A relatively easy solution to a lawsuit against Google for alleged privacy violations has been torpedoed by an appeals court.

The 3rd U.S. Circuit Court of Appeals refused to endorse a proposal that would have ended a case over an internet browser “cookie” that tracks an internet user’s data.

“For some Safari or Internet Explorer browser users, the cookie may have operated even if the user configured privacy settings to prevent it from tracking data,” the court explained.

“The class plaintiffs claim Google invaded users’ privacy under the California constitution and the state tort of intrusion upon seclusion (meaning the intrusion into a private place, conversation, or matter in a highly offensive manner).”

The court said Google sought to resolve the class action case with a payment of just $5.5 million to select plaintiffs in lieu of payments to those who are members of the class.

The court affirmed the proposal gave absolutely nothing to “any class members.”

The organizations chosen to be beneficiaries are data privacy groups.

In return, Google would obtain permission to ban any class member from suing over privacy violations.

One man objected, arguing that that money should go to the class members.

“He asks us to vacate the settlement as unfair and require direct distributions to class members,” the court said.

The judges agreed he had valid concerns.

“The settlement agreement’s broad release of claims for money damages and its designation of cy pres recipients are particularly concerning,” the 3rd Circuit said. “We thus vacate the order approving the settlement and remand for further proceedings consistent with this opinion.”

The Electronic Privacy Information Center had urged the court to do just that.

The organization said: “The court was particularly ‘troubled’ by the prior relationships between Google, class counsel, and the organizations selected to receive funds in the settlement. The court found that ‘if challenged by an objector, a district court must review the selected cy pres recipients to determine whether they have a significant prior affiliation with any party, counsel, or the court.'”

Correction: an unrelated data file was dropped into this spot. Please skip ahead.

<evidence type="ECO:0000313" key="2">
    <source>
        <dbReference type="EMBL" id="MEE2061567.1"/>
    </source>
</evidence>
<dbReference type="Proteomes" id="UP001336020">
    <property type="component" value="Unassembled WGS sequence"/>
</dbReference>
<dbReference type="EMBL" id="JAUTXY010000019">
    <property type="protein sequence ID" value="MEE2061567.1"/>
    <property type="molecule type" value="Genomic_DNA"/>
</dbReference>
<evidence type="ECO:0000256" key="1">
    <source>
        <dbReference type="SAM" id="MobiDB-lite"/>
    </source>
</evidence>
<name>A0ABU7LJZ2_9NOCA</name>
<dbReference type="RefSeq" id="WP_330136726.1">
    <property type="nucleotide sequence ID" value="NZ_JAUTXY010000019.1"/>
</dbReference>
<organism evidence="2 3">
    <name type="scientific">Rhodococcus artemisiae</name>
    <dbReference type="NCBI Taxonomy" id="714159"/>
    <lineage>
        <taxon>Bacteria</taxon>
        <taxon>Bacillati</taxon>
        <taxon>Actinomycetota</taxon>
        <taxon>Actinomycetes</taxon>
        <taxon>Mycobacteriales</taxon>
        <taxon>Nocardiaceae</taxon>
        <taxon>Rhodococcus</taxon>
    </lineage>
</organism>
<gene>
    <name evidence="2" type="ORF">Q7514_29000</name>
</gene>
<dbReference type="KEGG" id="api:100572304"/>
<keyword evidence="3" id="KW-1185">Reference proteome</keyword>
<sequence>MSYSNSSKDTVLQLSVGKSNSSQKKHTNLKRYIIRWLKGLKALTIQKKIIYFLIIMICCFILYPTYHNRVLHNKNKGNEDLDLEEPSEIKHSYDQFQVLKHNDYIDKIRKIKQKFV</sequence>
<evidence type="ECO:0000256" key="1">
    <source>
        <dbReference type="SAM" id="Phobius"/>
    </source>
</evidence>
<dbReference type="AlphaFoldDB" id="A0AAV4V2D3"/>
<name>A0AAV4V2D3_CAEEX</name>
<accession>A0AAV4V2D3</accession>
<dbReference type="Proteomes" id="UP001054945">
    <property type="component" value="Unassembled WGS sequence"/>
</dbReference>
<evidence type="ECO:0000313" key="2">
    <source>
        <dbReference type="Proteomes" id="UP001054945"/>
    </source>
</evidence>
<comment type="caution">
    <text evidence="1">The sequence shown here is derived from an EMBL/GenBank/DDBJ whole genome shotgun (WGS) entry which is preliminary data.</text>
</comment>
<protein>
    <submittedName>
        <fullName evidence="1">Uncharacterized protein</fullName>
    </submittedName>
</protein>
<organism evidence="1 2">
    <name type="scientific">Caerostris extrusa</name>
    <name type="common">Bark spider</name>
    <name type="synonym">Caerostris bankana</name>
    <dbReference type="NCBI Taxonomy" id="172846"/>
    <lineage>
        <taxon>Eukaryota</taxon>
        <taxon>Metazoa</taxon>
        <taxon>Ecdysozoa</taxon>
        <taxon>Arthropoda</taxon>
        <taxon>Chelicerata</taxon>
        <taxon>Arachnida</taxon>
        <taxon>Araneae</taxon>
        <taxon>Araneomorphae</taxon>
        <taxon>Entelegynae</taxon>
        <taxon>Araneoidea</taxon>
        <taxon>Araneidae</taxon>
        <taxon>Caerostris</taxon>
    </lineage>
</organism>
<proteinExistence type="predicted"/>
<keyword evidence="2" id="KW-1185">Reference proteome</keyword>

EPIC said it had urged the court to reject the deal.

“Google is allowed to continue its unlawful conduct and the class members receive no monetary relief,” it argued.

EPIC said the selection of organizations awarded in the settlement “raise significant conflicts of interest concerns.”

The court’s opinion pointed out that the plaintiffs and Google had agreed on the recipients of the money. But one of the lawyers bringing the case was on the board of one of the recipients, and Google already was a “regular donor” to four others.

The lower court has been told to investigate and “consider whether these cy pres recipients have significant prior affiliations with Google, class counsel, or the court, and, if so, whether the selection process failed to satisfy [the law].”

“The vista view of this case is not pretty. According to the complaint, an internet behemoth with unprecedented tools for monitoring private conduct told millions of Americans it would not track their personal browser history, and then it did so anyway to profit from the data,” the court scolded.

“Through the proposed class-action settlement, the purported wrongdoer promises to pay a couple millions dollars to class counsel and make a cy pres contribution to organizations it was already donating to otherwise (at least one of which has an affiliation with class counsel).”


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